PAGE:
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"Ambulatory pediatric CLABSI incidence density is appreciable and associated with health care use" Rinke et al (2021).


Background: Inpatient pediatric central line-associated bloodstream infections (CLABSIs) cause morbidity and increased health care use. Minimal information exists for ambulatory CLABSIs despite ambulatory central line (CL) use in children. In this study, we identified ambulatory pediatric CLABSI incidence density, risk factors, and outcomes.

Methods: Retrospective cohort with nested case-control study at 5 sites from 2010 through 2015. Electronic queries were used to identify potential cases on the basis of administrative and laboratory data. Chart review was used to confirm ambulatory CL use and adjudicated CLABSIs. Bivariate followed by multivariable backward logistic regression was used to identify ambulatory CLABSI risk factors.

Results: Queries identified 4600 potentially at-risk children; 1658 (36%) had ambulatory CLs. In total, 247 (15%) patients experienced 466 ambulatory CLABSIs with an incidence density of 0.97 CLABSIs per 1000 CL days. Incidence density was highest among patients with tunneled externalized catheters versus peripherally inserted central catheters and totally implanted devices: 2.58 CLABSIs per 1000 CL days versus 1.46 vs 0.23, respectively (P < .001). In a multivariable model, clinic visit (odds ratio 2.8; 95% confidence interval : 1.4-5.5) and low albumin (OR 2.3; 95% CI: 1.2-4.3) were positively associated with CLABSI, and prophylactic antimicrobial agents for underlying conditions within the preceding 30 days (OR 0.22; 95% CI: 0.12-0.40) and operating room CL placement (OR 0.36; 95% CI: 0.16-0.79) were inversely associated with CLABSI. A total of 396 patients (85%) were hospitalized because of ambulatory CLABSI with an 8-day median length of stay (interquartile range 5-13).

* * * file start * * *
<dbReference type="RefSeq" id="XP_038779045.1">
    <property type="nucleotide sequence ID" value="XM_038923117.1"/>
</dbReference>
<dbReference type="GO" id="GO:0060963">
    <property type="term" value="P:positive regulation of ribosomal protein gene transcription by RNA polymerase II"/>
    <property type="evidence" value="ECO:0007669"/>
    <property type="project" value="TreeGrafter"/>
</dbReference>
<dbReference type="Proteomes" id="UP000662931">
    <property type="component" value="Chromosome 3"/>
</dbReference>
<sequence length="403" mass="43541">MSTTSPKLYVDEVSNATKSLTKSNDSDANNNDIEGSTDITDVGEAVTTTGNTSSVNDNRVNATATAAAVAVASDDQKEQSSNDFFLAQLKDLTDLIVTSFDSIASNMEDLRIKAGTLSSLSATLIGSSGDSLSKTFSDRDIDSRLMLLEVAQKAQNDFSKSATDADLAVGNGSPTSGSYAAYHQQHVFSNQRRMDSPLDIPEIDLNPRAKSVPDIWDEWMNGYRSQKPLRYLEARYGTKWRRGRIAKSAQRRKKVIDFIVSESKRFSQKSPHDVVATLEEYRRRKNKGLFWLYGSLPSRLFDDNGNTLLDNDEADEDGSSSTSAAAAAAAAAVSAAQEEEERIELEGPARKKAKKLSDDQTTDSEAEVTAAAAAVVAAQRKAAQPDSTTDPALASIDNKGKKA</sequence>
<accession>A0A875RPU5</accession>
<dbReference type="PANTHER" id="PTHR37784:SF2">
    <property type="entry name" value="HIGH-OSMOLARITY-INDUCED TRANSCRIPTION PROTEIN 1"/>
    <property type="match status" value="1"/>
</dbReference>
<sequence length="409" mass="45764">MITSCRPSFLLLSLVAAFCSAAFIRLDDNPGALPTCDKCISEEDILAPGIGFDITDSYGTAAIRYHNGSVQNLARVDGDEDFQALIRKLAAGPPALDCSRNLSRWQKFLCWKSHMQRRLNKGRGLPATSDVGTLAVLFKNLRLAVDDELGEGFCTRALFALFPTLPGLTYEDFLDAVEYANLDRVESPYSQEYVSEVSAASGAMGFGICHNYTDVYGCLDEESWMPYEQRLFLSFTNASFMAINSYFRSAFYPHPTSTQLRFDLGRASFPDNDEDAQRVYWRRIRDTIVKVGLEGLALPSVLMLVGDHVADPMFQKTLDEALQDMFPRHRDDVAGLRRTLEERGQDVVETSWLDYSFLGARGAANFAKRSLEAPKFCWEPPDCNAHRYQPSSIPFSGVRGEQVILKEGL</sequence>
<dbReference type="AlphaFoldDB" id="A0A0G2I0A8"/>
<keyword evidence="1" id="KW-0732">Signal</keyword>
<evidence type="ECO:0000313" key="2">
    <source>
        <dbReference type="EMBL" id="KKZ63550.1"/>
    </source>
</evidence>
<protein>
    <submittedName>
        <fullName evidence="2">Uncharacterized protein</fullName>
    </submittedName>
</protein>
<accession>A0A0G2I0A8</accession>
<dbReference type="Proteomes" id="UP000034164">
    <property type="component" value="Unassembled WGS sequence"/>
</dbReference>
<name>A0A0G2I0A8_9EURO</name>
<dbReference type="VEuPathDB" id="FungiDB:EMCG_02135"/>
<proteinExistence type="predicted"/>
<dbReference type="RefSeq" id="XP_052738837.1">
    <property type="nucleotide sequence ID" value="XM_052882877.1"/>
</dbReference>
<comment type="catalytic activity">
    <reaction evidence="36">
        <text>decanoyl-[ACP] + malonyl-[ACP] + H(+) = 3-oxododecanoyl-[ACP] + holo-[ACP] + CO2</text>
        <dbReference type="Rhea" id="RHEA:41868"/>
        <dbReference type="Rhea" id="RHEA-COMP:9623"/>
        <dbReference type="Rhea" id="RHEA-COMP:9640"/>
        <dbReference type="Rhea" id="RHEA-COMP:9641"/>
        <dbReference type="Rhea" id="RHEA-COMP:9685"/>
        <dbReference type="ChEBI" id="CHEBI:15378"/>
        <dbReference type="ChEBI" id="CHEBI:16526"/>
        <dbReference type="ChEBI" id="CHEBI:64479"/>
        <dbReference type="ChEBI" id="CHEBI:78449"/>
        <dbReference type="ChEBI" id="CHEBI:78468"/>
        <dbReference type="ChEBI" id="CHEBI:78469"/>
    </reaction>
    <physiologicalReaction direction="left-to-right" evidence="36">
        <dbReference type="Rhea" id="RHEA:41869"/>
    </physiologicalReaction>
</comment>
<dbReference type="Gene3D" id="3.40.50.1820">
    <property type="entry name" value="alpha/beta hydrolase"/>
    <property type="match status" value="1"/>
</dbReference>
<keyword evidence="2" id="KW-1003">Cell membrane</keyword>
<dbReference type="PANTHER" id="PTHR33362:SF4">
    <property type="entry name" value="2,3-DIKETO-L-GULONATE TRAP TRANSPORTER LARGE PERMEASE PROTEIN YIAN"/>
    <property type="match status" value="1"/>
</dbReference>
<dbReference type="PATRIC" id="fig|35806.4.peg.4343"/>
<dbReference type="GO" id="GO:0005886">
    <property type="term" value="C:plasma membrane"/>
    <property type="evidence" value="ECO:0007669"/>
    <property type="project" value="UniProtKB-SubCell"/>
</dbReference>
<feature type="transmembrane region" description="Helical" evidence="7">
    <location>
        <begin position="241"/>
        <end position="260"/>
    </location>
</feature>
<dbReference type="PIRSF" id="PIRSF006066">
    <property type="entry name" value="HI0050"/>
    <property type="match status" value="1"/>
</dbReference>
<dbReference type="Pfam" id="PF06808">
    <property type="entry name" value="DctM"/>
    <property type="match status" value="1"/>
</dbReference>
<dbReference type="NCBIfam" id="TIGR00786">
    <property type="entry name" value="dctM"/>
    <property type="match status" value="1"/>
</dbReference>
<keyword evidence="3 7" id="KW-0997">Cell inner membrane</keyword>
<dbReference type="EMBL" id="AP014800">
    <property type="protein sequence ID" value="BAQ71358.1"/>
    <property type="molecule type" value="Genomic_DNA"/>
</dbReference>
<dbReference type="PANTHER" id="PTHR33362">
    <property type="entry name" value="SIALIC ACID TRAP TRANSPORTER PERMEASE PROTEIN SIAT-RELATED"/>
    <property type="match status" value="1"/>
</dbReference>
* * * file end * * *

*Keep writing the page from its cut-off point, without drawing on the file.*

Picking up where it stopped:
Conclusions: Ambulatory pediatric CLABSI incidence density is appreciable and associated with health care use. CL type, patients with low albumin, prophylactic antimicrobial agents, and placement setting may be targets for reduction efforts.


Rinke ML, Heo M, Saiman L, Bundy DG, Rosenberg RE, DeLaMora P, Rabin B, Zachariah P, Mirhaji P, Ford WJH, Obaro-Best O, Drasher M, Klein E, Peshansky A, Oyeku SO. Pediatric Ambulatory Central Line-Associated Bloodstream Infections. Pediatrics. 2021 Jan;147(1):e20200524. doi: 10.1542/peds.2020-0524. Epub 2020 Dec 18. PMID: 33386333.